Nova Scotia to use private surgical
HALIFAX – An additional 500
orthopedic surgeries will be performed over the next year as a result of
a Department of Health-approved contract between Capital Health and
Scotia Surgery Inc.
Health Minister Chris d’Entremont announced a demonstration project in
mid-March, 2008, which will allow Capital Health surgeons to use Scotia
Surgery’s operating-room facilities to conduct publicly insured, minor
orthopaedic surgical procedures.
The project will also free space at Capital Health’s VG and Dartmouth
General Hospital sites for surgeons to tackle more complex orthopedic
“The Scotia Surgery project presents a significant opportunity to begin
addressing long patient waits for orthopedic surgery,” said Mr.
d’Entremont. “Ultimately, this could have a major impact on the quality
of lives of patients and their families. Nova Scotians want timely
access to quality healthcare, and this project is an innovative way to
meet their needs.”
The Scotia Surgery clinic, located in Dartmouth, is equipped and
accredited to accommodate low risk, day-surgery procedures for Capital
Health, including knee, ankle, foot and shoulder scopes, and hardware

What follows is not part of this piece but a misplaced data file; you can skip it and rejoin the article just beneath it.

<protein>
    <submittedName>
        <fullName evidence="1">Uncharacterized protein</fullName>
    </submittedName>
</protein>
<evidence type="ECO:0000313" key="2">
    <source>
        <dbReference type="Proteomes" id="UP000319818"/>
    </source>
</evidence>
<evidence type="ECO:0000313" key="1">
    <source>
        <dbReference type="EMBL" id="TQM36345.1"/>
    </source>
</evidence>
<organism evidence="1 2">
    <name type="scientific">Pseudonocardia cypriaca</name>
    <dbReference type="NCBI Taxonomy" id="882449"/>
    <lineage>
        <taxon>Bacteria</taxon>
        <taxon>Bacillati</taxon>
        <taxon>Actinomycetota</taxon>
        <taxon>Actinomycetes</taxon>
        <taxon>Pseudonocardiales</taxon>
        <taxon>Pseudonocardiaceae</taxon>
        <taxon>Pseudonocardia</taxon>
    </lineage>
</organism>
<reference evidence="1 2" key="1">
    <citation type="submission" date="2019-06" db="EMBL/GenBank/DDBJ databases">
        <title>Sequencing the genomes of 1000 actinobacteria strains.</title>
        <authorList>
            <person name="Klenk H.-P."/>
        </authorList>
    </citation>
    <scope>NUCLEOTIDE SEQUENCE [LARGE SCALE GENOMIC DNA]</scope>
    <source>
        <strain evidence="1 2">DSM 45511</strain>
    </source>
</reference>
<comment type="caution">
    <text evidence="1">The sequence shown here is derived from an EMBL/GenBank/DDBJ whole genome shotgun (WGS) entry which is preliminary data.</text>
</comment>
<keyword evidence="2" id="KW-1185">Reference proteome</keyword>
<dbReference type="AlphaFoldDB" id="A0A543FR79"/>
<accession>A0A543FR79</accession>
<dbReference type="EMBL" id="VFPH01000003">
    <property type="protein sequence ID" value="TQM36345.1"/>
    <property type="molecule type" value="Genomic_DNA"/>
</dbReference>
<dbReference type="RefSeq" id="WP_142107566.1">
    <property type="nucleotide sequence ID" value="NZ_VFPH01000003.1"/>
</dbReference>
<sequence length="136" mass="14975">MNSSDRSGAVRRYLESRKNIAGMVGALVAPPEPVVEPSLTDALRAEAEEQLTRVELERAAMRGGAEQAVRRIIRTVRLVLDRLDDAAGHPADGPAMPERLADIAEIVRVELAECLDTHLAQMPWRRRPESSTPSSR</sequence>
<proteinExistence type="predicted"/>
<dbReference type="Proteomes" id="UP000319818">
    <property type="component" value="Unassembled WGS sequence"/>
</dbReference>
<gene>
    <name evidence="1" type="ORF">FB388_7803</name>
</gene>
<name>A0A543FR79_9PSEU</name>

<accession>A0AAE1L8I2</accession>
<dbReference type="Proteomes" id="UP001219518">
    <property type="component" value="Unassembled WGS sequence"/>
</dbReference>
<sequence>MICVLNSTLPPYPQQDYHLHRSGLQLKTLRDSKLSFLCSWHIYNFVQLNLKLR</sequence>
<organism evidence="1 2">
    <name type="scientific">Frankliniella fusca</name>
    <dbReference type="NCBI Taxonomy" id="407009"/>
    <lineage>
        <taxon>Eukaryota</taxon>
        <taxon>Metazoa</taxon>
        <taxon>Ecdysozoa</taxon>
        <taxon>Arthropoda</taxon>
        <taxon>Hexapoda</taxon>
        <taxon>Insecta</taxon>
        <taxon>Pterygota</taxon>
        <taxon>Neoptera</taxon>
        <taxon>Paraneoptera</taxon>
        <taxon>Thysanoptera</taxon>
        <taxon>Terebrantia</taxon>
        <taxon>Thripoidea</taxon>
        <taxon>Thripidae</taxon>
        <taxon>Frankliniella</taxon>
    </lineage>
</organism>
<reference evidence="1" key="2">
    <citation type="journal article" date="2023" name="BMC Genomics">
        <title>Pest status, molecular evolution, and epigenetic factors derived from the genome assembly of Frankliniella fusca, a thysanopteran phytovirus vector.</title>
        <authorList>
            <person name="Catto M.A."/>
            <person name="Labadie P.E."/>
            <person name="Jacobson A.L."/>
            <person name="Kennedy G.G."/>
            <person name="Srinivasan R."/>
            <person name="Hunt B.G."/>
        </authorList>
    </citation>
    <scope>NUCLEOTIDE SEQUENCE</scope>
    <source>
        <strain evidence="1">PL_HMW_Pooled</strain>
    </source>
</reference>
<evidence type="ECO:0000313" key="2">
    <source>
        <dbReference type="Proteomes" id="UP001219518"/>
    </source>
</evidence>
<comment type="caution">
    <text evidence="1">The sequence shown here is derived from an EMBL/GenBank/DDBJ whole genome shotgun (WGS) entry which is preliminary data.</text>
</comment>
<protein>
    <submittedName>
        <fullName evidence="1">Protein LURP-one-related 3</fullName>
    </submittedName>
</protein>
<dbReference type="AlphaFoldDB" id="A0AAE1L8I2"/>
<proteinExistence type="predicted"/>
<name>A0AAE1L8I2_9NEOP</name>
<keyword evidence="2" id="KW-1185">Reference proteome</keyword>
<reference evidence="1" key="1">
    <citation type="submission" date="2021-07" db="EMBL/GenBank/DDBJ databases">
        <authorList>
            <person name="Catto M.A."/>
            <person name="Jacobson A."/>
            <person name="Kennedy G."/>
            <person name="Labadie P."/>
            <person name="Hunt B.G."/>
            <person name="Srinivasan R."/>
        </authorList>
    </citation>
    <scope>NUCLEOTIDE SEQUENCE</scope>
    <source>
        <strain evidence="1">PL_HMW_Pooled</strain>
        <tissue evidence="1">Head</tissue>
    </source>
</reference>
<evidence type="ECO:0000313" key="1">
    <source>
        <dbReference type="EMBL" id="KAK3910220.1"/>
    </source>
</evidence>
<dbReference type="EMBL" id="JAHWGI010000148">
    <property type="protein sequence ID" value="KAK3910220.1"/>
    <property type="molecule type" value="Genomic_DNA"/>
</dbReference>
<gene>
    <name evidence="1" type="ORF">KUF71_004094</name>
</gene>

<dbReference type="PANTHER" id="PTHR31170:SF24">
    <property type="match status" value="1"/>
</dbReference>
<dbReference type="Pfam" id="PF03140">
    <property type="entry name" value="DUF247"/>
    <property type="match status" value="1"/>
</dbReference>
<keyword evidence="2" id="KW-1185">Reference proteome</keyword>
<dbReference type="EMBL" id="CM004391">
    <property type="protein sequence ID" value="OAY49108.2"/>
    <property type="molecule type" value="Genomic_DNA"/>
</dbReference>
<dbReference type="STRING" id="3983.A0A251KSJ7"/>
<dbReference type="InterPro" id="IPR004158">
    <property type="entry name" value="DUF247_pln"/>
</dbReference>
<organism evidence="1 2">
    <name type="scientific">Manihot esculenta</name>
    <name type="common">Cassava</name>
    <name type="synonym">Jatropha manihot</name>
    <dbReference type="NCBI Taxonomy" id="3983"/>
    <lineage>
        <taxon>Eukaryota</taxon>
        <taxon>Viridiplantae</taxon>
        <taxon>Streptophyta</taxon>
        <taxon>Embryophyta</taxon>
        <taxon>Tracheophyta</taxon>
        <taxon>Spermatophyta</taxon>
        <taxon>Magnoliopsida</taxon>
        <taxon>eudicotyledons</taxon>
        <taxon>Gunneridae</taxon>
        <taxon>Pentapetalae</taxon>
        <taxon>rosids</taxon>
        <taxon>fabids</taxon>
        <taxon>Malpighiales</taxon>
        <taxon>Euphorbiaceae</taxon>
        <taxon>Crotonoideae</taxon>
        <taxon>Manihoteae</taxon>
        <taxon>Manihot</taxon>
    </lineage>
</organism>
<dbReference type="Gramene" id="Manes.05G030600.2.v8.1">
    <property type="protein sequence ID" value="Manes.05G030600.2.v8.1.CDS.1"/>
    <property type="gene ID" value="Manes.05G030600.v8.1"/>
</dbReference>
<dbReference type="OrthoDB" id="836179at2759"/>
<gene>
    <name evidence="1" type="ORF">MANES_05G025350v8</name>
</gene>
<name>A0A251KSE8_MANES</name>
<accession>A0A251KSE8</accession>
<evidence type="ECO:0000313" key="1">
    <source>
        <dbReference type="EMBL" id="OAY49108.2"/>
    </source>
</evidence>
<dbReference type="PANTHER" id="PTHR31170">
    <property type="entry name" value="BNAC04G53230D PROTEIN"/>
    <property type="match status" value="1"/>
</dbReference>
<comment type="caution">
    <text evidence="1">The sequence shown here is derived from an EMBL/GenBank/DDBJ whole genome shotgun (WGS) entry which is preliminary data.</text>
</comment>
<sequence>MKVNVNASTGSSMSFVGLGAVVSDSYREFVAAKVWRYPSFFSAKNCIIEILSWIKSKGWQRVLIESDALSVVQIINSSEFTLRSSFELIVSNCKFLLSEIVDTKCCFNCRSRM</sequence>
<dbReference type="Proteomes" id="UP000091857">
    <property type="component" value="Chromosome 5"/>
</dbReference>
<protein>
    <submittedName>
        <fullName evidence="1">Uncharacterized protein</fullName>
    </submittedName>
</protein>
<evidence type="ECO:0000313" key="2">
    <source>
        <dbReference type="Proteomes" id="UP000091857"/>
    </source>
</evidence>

The one-year project will begin next month. The Department of Health and
Capital District Health Authority will monitor and evaluate the
effectiveness of using a private health facility to reduce wait times
for patients for publicly delivered services.
“Wait times for cardiac and cancer in Capital District have greatly
improved and are within national standards,” said Dr. H. Jaap Bonjer,
head of the Dalhousie University surgery department and Capital District
Health Authority chief of surgery.
“Timely access to orthopedic surgery is our greatest current concern.
Performing orthopedic day surgeries at Scotia Surgery will free up
capacity at CDHA for orthopedic surgeries which require admission to the
hospital, such as hip and knee replacements.”
The Department of Health is allocating almost $1 million of its
orthopedic budget to support the project.
“Nova Scotia has a strong public healthcare system and we are committed
to maintaining and improving it,” said Mr. d’Entremont. “At the same
time, it sometimes makes sense to augment the system to help patients
get treatment faster.
“We are proud to be taking a national leadership role in reducing wait
times, and to be working with partners like Capital Health and Scotia
Surgery to find innovative ways to ensure Nova Scotians receive quality
care in a timely fashion.”
The government of Nova Scotia has made reducing wait times one of its
top five priorities.